Antony and Cleopatra

Essay by aishamalik12 September 2004

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In this essay I will explore the transformations of two signs that structure Antony and Cleopatra: performance and writing. As each circulates in the diverse dramatic contexts of the play, they articulate its thematic elements into a series of varying relations which operate at different levels of abstraction; from interactions between principles of flow and constraint, through the construction of characters' honour, virtue, or reputation, to what might be the perceived meaning of the physical gestures, actions, and visual appearances and arrangements when presented on-stage. By tracing some of those circulations, I hope to elucidate some of the effects that they produce in terms of a relation between subjects and their dramatised world, and the operation of the play's dramatised world in the theatrical event.

In the opening scene of Antony and Cleopatra, the first sentence describes Antony's identity as being in a state of flux: "this dotage of our general's / O'erflows the measure" (1.1.1-2).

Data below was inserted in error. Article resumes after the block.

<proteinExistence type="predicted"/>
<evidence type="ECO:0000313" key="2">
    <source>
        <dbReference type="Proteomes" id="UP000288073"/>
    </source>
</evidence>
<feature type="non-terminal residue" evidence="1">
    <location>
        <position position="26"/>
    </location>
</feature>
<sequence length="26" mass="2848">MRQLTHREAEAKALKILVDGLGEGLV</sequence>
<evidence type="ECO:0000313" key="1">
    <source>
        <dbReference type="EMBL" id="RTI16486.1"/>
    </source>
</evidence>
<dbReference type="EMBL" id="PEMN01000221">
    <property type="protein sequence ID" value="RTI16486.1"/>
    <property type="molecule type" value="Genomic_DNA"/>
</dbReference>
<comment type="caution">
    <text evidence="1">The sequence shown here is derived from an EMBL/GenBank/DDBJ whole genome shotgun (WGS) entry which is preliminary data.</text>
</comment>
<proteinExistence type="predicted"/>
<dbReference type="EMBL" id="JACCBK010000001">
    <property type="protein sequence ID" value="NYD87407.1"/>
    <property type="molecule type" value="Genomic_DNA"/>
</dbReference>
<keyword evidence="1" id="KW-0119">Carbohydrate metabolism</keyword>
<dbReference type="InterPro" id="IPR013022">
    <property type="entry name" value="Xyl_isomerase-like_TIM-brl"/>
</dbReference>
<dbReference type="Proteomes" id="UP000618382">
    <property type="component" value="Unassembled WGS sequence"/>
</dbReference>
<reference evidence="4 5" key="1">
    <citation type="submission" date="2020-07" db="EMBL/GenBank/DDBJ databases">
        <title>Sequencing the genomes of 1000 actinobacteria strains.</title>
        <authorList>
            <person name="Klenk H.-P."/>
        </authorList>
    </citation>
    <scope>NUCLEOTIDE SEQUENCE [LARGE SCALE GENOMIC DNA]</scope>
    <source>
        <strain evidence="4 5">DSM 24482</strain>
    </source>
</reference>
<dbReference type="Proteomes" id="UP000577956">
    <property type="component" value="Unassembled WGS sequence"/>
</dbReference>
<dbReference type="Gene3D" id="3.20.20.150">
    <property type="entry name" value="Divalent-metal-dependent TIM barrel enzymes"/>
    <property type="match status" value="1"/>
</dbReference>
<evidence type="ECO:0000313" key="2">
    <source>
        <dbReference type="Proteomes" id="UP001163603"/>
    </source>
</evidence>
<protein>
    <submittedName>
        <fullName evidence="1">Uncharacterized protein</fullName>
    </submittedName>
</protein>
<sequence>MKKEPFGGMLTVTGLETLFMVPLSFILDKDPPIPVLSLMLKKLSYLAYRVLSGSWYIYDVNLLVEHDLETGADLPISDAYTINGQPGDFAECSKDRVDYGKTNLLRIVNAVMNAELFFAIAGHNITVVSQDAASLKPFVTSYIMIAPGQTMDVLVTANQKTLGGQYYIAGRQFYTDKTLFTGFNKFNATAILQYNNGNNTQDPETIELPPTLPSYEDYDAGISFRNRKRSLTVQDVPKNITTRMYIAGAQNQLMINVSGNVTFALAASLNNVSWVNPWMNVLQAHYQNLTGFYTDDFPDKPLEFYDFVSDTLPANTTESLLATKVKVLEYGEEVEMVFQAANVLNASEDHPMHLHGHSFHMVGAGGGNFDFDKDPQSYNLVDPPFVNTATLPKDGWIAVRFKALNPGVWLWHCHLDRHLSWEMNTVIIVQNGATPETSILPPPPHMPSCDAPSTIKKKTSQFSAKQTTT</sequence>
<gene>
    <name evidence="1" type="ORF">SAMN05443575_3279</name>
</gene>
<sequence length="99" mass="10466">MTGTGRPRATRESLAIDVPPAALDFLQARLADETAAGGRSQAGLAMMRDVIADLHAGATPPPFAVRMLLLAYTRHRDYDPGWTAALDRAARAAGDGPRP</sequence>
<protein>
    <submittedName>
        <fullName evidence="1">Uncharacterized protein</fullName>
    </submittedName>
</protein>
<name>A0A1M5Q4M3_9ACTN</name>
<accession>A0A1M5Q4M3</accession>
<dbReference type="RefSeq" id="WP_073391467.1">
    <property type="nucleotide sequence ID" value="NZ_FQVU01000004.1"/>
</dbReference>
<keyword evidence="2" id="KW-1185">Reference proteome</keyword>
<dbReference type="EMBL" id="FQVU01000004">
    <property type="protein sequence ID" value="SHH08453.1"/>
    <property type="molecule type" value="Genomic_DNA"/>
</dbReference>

An image system is constructed throughout the text along chains of association extending from this sentence; they assign different subject positions for the characters to speak from or to be viewed from. "Measure," firstly, appears to refer to a limit that describes the proper standard of Roman identity. It is the spectacle of Antony deviating from this standard that alarms its Roman audience (Demetrius and Philo). Deviation from Roman measure is figured as flow. The description goes on to elaborate this principle of overflowing in physical terms; Antony's heart refuses all self-restraint. His desire is excessive, producing a transformation of his identity from a "pillar of the world"--a firm bearer of the Roman state, likened to Mars, the god of war, clad in armour--"Into a strumpet's fool" (12-3). Even before he appears on-stage, therefore, Antony is in some sense constituted by the...